The sneakers were worn by Jordan during just his fifth NBA game. The rookie gave his shoes to T.J. Lewis, a ball boy for the opposing Denver Nuggets ball boy, after the game. Lewis then sold the sneakers along with his staff pass for the 1984-1985 season for $1.47 million through an auction at Sotheby’s in 2021.
At the time, the Air Ships broke the record for the most expensive sneakers ever sold at auction—nearly tripling the previous mark set by a pair of game-worn, autographed Air Jordan 1s that commanded $560,000. That record was broken again earlier this year by a pair of Air Jordan 13s, also autographed and worn by Jordan during his last-ever NBA Finals appearance in 1998, that sold for $2.2 million.
Despite the legend of the Air Jordan 1 being banned by the NBA, it was actually the Air Ship that drew the ire of the league for not conforming to its uniform policies. Jordan was fined $5,000 each time he wore the black and white sneakers—a fee that paled in comparison to the attention the whole saga drew. When Nike was ready to roll out the Air Jordan 1, it ran a campaign emphasizing the ban instead of shying away from it and breaking some of the first ground for the Air Jordan mythos.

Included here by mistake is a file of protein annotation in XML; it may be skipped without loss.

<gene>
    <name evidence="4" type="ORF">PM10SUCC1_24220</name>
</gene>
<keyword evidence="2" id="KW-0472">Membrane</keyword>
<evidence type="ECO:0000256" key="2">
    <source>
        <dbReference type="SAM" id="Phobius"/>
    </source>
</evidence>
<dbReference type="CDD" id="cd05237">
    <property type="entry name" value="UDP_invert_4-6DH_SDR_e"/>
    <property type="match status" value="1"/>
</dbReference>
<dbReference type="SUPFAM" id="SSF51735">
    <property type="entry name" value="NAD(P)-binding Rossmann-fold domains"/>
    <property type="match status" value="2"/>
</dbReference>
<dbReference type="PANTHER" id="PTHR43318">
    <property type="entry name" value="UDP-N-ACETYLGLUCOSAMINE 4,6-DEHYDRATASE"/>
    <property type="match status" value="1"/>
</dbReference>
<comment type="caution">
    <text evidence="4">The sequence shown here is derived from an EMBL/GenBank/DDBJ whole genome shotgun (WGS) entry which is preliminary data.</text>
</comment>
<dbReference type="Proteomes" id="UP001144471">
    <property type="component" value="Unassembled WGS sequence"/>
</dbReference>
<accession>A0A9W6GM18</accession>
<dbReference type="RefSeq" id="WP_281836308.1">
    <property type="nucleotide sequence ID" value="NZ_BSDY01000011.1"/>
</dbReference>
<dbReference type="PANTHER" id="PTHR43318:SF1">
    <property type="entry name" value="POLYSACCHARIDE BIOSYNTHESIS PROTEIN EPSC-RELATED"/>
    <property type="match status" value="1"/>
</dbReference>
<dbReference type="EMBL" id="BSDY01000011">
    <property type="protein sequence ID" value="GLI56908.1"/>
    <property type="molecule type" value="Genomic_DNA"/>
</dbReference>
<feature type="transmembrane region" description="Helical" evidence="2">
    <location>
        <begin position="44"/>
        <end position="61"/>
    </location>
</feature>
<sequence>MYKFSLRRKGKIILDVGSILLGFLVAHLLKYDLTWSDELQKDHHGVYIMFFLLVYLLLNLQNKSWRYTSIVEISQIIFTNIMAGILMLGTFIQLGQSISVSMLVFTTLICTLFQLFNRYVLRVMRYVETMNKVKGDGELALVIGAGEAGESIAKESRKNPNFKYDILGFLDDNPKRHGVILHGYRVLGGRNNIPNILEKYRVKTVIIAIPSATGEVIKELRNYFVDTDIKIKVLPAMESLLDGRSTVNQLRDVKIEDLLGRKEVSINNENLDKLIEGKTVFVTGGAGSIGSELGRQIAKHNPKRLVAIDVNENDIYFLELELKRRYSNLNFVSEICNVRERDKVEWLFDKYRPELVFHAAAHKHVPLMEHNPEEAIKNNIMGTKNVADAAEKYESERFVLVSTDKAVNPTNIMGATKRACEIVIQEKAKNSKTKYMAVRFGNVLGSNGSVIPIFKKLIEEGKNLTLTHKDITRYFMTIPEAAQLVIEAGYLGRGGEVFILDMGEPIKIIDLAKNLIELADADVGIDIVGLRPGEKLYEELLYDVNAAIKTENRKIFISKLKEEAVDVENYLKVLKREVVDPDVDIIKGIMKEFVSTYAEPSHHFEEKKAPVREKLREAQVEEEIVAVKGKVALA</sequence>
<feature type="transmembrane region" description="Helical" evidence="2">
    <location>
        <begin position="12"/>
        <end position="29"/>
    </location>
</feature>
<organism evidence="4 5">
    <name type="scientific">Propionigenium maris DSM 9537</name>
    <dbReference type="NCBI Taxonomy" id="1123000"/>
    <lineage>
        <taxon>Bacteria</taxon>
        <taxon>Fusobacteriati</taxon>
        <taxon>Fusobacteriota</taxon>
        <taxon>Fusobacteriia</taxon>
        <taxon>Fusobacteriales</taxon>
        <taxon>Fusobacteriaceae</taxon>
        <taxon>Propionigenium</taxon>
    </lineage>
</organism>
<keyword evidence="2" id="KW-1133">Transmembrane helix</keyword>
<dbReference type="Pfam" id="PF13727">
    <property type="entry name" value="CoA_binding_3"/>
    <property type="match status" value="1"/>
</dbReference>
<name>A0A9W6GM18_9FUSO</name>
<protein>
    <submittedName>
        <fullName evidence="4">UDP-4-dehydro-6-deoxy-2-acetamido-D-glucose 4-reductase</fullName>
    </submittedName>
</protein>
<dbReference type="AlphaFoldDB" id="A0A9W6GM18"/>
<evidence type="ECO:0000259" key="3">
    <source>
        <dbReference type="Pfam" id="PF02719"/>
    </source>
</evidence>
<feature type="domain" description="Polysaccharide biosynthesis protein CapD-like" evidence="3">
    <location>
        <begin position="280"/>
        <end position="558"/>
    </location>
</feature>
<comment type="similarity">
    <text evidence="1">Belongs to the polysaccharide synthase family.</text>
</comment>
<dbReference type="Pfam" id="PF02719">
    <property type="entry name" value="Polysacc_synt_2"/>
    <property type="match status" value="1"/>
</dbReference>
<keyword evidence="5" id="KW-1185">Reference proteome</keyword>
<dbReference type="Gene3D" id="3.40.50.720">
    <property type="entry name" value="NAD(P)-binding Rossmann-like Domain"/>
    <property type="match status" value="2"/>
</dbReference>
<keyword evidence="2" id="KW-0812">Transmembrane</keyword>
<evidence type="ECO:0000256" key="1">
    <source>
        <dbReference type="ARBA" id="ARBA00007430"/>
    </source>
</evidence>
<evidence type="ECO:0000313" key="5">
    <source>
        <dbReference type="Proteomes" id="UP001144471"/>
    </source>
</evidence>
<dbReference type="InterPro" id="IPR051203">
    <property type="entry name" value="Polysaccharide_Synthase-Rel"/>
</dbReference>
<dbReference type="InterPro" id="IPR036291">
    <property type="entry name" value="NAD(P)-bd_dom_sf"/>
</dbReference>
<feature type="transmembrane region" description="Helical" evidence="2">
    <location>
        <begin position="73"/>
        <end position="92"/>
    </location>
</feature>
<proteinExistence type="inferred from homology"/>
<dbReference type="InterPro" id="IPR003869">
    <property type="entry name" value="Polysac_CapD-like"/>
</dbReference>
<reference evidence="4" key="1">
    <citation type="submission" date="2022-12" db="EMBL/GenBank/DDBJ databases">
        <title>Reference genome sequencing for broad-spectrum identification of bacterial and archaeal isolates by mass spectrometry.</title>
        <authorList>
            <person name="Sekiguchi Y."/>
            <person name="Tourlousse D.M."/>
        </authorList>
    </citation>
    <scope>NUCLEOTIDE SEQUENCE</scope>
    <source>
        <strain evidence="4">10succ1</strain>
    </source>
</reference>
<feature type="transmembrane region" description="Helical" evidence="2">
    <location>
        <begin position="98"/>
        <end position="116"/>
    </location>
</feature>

The return of this particular pair of Air Ships comes through Goldin, which is hosting the auction until 10 p.m. EST Sept. 13. As of publishing, the top bid is just $160,000—but we can expect that figure to soar over the coming weeks. It’ll be interesting to see if the Air Ship can set another auction record, let alone surpass the price it garnered just two years ago. The sneaker auction market, particularly Jordan’s game worn pairs, has exploded over the past three years. Where its outer limits are, however, is not yet clear.
The timing of the auction also coincides with Nike reviving the Air Ship, which had previously been little more than a trivia fact among sneakerheads. A small number of collaborations and in-line releases have seen the silhouette return to market, now under the Jordan Brand umbrella instead of Nike.